Emails, phone calls, hangouts, tweets and retweets are all ways we communicate but sometimes the best thing to do is walk in the front door and say hello. That’s what I did at the Living Computer Museum on Friday (October 11, 2013). The visit was definitely worth the price of admission. The insights were thanks to conversations with the staff. The flashbacks were a bonus.
The Living Computer Museum exists thanks to Paul Allen’s philanthropy, which was greatly aided by his success developing software for that hardware. But it isn’t just an homage to Paul’s history and legacy. As is true with one of Paul’s other museums, if the equipment is there, it must be fully functional. For the Flying Heritage Museum it means the airplanes must fly. For the Living Computer Museum it means the hardware must be able to run, and the only way to prove that is to have the appropriate software. Historical and historic compatibility must be maintained.
PCs can best be understood in relation to mainframes, so the Living Computer Museum has an impressive amount of floor space dedicated to DEC, Data General, and IBMs. They even have an operator’s console from an IBM 360, the room-sized mainframe that I never saw but used as an undergrad. I was particularly drawn to a PDP 11/70 that was being resurrected, the type of machine that I used for years as an engineer. It was considerably smaller, about the size of a few refrigerators instead of the size of a house. An emulator box doing the same job is about the size of a small phone book, with lots of room to spare. If you are a geezer geek, drop by. They need to maintain, repair, and in some cases replace fragile components that never were meant to be used for decades. (If you have any spare RP-06 or RP-07 read heads they’ll be happy to hear from you.)
Despite my flashback moments, I was there because the Living Computer Museum has to deal with many of the same issues as HCLE. How do we sort, store, and catalog documents and software that were treated as disposable in their time? One task in particular caught our eye. We’ve been compiling lists of games, not for the games’ sake, but because games were educational tools, whether that was their intent or not. A few days ago, LCM tweeted a photo of one of their staff members steadily sorting through hundreds of games. If LCM is putting together a list of games, and HCLE is doing the same, we may find that there’s a lot of overlap. We’re not the only ones. PlayingHistory.org has not only compiled a list of games, but they also have them operating online in proper emulation environments. Want to play Oregon Trail on an Apple IIe? They can probably do that. We’re in contact with universities who have similar collections. Undoubtedly some portion of the government should have some games as well.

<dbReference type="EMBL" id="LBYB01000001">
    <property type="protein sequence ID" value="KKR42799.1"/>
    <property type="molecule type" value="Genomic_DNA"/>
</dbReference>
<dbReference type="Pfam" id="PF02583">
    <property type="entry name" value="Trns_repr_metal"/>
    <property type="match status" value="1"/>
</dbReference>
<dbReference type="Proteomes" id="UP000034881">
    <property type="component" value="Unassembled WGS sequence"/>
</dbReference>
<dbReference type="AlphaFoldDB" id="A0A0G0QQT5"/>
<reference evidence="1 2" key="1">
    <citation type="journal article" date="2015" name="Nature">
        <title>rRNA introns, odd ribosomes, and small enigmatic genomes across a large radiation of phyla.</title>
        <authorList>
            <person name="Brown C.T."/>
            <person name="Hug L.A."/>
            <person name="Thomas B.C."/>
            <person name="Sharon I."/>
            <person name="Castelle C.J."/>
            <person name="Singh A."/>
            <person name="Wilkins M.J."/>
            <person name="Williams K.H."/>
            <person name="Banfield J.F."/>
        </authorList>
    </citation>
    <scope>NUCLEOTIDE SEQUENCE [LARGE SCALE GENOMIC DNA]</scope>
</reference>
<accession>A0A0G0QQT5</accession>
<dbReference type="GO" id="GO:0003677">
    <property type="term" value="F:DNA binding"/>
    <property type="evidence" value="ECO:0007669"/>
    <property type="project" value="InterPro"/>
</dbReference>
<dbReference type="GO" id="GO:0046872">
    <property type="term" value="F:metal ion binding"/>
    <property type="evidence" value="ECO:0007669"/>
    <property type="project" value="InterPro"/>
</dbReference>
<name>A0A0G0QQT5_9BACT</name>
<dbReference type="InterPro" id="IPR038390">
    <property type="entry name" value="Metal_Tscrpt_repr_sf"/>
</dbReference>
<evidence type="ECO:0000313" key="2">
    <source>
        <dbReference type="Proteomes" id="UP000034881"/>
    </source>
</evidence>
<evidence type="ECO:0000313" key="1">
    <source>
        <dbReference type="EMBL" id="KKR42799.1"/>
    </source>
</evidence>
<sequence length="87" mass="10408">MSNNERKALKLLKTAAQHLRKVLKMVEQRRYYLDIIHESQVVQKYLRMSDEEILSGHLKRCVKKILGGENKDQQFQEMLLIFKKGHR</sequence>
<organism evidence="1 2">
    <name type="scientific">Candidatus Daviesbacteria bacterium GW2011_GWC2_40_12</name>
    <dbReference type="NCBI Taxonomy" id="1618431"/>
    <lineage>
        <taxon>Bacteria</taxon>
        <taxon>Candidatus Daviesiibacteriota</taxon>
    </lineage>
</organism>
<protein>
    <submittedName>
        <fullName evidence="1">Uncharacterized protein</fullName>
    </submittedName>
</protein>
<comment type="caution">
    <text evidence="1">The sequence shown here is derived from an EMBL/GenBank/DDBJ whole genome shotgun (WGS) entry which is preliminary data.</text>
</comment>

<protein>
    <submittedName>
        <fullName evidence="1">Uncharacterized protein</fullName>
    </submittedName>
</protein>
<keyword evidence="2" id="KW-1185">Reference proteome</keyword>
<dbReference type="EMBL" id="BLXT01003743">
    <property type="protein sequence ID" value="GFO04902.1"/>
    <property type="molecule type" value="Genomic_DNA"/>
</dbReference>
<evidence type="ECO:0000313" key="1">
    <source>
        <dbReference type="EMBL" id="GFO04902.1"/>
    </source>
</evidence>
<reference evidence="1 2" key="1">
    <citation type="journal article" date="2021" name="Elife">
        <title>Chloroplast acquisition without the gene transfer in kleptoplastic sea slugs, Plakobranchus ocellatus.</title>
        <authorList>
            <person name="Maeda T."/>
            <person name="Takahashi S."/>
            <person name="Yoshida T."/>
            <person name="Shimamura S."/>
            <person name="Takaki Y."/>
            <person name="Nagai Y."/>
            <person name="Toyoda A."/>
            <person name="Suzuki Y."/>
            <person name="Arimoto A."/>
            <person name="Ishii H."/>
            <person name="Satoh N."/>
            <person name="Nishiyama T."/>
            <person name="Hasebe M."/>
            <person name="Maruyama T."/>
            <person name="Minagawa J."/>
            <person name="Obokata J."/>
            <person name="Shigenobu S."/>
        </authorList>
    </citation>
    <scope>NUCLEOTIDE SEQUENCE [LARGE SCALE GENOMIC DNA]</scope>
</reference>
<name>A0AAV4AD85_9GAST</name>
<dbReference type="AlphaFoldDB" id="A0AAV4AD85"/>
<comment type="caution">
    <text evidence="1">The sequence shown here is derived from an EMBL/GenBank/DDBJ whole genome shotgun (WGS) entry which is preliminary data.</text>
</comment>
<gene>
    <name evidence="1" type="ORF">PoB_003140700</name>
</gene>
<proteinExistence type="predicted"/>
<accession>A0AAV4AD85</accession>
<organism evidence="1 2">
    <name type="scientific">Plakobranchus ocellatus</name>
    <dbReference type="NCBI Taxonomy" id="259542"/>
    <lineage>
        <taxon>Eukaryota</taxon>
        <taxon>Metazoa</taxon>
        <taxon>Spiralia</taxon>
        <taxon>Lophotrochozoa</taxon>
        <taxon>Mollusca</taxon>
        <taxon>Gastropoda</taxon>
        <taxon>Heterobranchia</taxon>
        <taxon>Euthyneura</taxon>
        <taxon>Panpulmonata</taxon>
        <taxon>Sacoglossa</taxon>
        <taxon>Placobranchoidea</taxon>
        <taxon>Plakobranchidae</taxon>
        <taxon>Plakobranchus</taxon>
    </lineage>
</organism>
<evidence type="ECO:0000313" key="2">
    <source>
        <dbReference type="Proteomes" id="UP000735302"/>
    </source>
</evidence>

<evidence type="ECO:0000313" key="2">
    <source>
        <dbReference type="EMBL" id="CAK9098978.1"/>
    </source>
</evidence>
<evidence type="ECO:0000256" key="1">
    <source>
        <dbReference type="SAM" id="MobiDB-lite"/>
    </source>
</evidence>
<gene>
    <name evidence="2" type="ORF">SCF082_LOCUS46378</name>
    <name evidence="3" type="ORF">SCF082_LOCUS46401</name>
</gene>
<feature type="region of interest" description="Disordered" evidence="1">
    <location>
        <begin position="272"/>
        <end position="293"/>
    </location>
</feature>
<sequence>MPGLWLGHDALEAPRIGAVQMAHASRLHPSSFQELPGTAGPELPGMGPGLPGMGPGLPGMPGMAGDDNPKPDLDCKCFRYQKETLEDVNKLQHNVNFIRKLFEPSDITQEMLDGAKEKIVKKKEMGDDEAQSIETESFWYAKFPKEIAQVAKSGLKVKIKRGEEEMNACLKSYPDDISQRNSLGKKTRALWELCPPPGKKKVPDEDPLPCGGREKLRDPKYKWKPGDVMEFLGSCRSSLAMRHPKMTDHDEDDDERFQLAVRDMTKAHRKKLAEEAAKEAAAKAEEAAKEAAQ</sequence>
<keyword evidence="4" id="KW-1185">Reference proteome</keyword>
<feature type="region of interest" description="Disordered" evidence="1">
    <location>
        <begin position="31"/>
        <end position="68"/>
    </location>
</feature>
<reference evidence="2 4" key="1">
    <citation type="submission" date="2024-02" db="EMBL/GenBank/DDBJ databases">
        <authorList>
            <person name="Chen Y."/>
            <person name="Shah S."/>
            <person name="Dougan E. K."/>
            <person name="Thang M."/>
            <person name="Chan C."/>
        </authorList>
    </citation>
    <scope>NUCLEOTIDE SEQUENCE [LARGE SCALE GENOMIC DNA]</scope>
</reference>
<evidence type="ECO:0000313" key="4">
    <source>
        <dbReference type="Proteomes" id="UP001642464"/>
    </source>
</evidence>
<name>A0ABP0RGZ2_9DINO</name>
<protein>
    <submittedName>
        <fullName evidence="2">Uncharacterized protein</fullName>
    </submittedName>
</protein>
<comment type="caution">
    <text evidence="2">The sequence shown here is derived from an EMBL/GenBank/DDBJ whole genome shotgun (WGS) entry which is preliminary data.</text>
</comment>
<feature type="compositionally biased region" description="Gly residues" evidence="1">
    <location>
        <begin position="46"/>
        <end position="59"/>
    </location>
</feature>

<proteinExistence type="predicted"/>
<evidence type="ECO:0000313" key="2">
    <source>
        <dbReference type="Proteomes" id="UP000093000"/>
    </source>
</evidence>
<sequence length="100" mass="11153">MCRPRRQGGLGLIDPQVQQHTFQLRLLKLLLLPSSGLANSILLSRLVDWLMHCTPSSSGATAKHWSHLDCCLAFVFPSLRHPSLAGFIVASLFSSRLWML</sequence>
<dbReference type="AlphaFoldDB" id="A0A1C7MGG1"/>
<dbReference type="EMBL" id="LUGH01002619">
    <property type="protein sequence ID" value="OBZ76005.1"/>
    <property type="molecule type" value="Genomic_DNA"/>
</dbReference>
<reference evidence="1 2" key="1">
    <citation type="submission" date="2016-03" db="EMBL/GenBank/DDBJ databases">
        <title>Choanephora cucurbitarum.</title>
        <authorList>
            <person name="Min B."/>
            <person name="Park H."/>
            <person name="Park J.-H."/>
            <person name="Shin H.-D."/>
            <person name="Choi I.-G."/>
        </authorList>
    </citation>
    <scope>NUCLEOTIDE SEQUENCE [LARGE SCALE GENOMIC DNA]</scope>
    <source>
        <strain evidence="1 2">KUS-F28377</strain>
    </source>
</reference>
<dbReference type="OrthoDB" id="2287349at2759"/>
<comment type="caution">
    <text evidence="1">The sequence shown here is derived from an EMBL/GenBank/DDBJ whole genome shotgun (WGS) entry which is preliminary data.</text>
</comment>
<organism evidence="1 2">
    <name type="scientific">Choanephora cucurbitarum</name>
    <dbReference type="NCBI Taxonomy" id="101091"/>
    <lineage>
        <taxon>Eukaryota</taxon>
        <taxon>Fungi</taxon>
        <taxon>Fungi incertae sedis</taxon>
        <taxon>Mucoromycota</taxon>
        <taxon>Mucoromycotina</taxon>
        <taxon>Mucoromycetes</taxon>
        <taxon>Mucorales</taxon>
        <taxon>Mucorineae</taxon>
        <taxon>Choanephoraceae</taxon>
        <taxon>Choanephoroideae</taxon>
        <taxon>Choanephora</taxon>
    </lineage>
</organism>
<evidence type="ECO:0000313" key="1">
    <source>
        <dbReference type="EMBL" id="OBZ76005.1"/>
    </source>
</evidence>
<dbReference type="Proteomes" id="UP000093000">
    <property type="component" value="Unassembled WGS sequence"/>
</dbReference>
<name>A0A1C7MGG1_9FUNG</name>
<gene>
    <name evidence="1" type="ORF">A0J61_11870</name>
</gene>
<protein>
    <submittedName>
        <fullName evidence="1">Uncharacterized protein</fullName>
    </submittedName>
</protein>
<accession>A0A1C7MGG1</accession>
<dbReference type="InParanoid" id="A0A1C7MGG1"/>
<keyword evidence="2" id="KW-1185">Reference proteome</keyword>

I was lucky enough to get an hour of the Chief Archivist’s time as she walked me through their cataloging process, database architecture, and how they network with similar institutions. I don’t have any pictures from that conversation because we were in the back room. The exhibit hall is much more colorful, and I’d rather show you that side. It is apparent that keeping track of thousands of artifacts is much more than a spreadsheet can handle. (Care to search their archives? They are online.) Proper cataloging can take years. Storing software may involve disks from back when they truly were floppies. There are also the instruction manuals, and even the boxes – especially, if the boxes provided information that wasn’t in the manuals. Manuals are rarely comprehensive. Every piece may be necessary, and must be tracked.
After I monopolized enough of her time, I joined the visitors touring the museum. I opted for my self-guided tour because so many of the machines were familiar to me. (They even had a Newton MessagePad. I guess they don’t need mine.) What impressed me most regarding HCLE’s mission was LCM’s display of personal computers, including the Altair and early PCs. One PC was so early that its display was vertical, like a sheet of paper. Why did we ever switch to horizontal from vertical? I forgot to ask. Most of the PCs were running either graphics or games, and obviously were intended to be used. I had more fun watching people play. And realizing that they were learning, sometimes through trial and error, sometimes by asking someone for help. That has been the nature of our association with computers.
HCLE has a focus, preserving those lessons learned about how to teach and learn in that dramatically changing environment. As computers entered the classroom, teaching and learning shifted from person-to-person to somehow including a digital presence. Museums like Living Computer Museum are doing incredible work preserving fragile hardware. Some go as far as LCM in preserving software. We intend to preserve the lessons too.
This is the time for protecting such material. Little, if any of it, was produced on archival media. The tricks and traps of getting software and hardware to operate were frequently in human memory. Recording those stories and tying them to the appropriate devices and applications is a time-critical task. Those memories are passing with the people who hold them.
I am glad to have met the people at Living Computer Museum, and to have witnessed their impressive work – and to emphasize why HCLE exists and why we have a lot of work to do.